Burmese Pythons have already invaded Florida’s Everglades, and have now been found in south Georgia Swamps.
Even without a warming planet, this invasive predator can live comfortably in a third of the southern United States.
Pythons have been documented in two states, and may have invaded more areas, but have just not been officialy
recognized yet. These snakes are a dangerous constrictor that grows up to twenty feet in lenth, making them capable
of eating fairly large animals, such as dogs, calves, ‘coons, ‘possums, and human children, or even small adults. Though
not fanged like rattlers they do have lots of back pointing teeth which they use to secure prey while constricting. These
are teeth that don’t get brushed or flossed and leave a nasty septic wound that needs treatment… if the prey (us) manages to get loose.
I don’t know if there is an open season on hunting and/or trapping/killing pythons, or if there may even be a bounty. Hunting and Fishing laws are different in each state, so before you decide to eradicate pythons, you best see what is legal and what is recommended. ‘Cause I don’t know.
ScienceDaily (Feb. 24, 2008) — Burmese pythons—an invasive species in south Florida—could find comfortable climatic conditions in roughly a third of the United States according to new “climate maps” developed by the U.S. Geological Survey (USGS). Although other factors such as type of food available and suitable shelter also play a role, Burmese pythons and other giant constrictor snakes have shown themselves to be highly adaptable to new environments.
The just-released USGS maps can help natural resource agencies manage and possibly control the spread of non-native giant constrictor snakes, such as the Burmese python, now spreading from Everglades National Park in Florida. These “climate match” maps show where climate in the U.S. is similar to places in which Burmese pythons live naturally (from Pakistan to Indonesia).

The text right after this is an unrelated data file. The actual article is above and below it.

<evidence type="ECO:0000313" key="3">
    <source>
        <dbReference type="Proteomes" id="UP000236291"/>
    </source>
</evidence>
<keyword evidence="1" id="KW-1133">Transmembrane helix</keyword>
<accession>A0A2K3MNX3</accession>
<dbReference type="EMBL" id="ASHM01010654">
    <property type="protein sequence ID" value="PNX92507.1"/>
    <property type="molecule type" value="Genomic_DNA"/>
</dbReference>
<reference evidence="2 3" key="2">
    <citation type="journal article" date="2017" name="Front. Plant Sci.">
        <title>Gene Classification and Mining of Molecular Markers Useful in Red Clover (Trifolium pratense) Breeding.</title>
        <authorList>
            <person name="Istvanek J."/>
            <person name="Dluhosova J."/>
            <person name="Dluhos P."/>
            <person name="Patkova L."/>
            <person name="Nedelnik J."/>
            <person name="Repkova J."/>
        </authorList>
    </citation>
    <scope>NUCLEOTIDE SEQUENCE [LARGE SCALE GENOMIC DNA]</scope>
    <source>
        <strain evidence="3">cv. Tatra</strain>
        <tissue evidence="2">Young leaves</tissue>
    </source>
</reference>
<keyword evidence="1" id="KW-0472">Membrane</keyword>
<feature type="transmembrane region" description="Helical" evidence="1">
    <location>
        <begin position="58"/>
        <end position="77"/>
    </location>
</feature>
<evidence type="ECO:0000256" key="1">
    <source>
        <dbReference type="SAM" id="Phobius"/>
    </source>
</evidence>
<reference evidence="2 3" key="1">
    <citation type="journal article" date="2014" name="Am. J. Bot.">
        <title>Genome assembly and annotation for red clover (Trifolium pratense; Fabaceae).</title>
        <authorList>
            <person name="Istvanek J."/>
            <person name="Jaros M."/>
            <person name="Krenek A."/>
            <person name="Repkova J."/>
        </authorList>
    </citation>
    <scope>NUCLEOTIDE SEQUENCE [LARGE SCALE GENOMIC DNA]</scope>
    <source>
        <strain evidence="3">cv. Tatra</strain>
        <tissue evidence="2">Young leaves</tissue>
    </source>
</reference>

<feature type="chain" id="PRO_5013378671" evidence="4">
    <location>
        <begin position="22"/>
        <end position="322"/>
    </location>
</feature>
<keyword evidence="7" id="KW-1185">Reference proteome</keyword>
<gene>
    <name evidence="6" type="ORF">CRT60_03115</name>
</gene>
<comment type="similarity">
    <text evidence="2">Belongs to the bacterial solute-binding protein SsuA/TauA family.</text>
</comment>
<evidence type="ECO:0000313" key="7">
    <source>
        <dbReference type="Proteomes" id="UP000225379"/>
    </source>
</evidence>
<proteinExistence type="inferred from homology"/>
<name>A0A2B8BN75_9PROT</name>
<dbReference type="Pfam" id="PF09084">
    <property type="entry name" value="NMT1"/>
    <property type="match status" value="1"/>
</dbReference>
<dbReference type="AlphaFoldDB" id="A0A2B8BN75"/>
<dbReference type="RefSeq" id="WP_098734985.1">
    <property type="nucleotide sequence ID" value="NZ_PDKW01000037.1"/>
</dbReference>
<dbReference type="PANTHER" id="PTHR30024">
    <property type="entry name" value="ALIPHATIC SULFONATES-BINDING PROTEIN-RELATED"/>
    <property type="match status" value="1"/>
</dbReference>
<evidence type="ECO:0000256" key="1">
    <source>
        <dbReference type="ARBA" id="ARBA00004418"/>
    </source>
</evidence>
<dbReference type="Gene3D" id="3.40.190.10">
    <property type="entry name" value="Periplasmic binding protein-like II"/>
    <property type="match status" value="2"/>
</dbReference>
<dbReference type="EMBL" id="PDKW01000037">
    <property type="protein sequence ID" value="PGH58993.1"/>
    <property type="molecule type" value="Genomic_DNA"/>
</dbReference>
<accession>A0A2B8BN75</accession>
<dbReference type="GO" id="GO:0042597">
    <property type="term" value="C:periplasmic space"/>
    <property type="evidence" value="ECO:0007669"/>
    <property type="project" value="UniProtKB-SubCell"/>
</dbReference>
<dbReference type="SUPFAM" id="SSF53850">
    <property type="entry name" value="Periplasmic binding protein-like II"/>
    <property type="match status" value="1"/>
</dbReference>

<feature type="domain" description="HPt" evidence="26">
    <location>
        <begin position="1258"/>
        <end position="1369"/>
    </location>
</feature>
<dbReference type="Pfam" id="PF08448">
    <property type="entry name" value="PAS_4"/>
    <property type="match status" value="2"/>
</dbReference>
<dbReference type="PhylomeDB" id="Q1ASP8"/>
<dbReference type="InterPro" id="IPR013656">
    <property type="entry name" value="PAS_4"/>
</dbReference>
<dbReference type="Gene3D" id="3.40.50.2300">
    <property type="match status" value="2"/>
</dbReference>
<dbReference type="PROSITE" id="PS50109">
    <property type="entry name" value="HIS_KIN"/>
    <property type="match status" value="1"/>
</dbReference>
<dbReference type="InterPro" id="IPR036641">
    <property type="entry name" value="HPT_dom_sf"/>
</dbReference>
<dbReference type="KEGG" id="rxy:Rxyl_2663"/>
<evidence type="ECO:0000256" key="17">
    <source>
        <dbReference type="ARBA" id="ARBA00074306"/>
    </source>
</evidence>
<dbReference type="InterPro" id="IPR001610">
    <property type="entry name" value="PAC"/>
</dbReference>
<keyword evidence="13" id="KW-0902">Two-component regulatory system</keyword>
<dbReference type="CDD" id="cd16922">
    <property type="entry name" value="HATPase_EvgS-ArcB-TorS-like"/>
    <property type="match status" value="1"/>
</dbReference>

A look at the map shows why biologists are concerned.
The maps show where climate alone would not limit these snakes. One map shows areas in the U.S. with current climatic conditions similar to those of the snakes’ native ranges. A second map projects these “climate matches” at the end of this century based on global warming models, which significantly expands the potential habitat for these snakes.
Biologists with Everglades National Park confirmed a breeding population of Burmese python in the Florida Everglades in 2003, presumably the result of released pets. Python populations have since been discovered in Big Cypress National Preserve to the north, Miami’s water management areas to the northeast, Key Largo to the southeast, and many state parks, municipalities, and public and private lands in the region.
“Wildlife managers are concerned that these snakes, which can grow to over 20 feet long and more than 250 pounds, pose a danger to state- and federally listed threatened and endangered species as well as to humans,” said Bob Reed, a USGS wildlife biologist at the Fort Collins Science Center in Colorado, who helped develop the maps. “Several endangered species,” he noted, “have already been found in the snakes’ stomachs. Pythons could have even more significant environmental and economic consequences if they were to spread from Florida to other states.”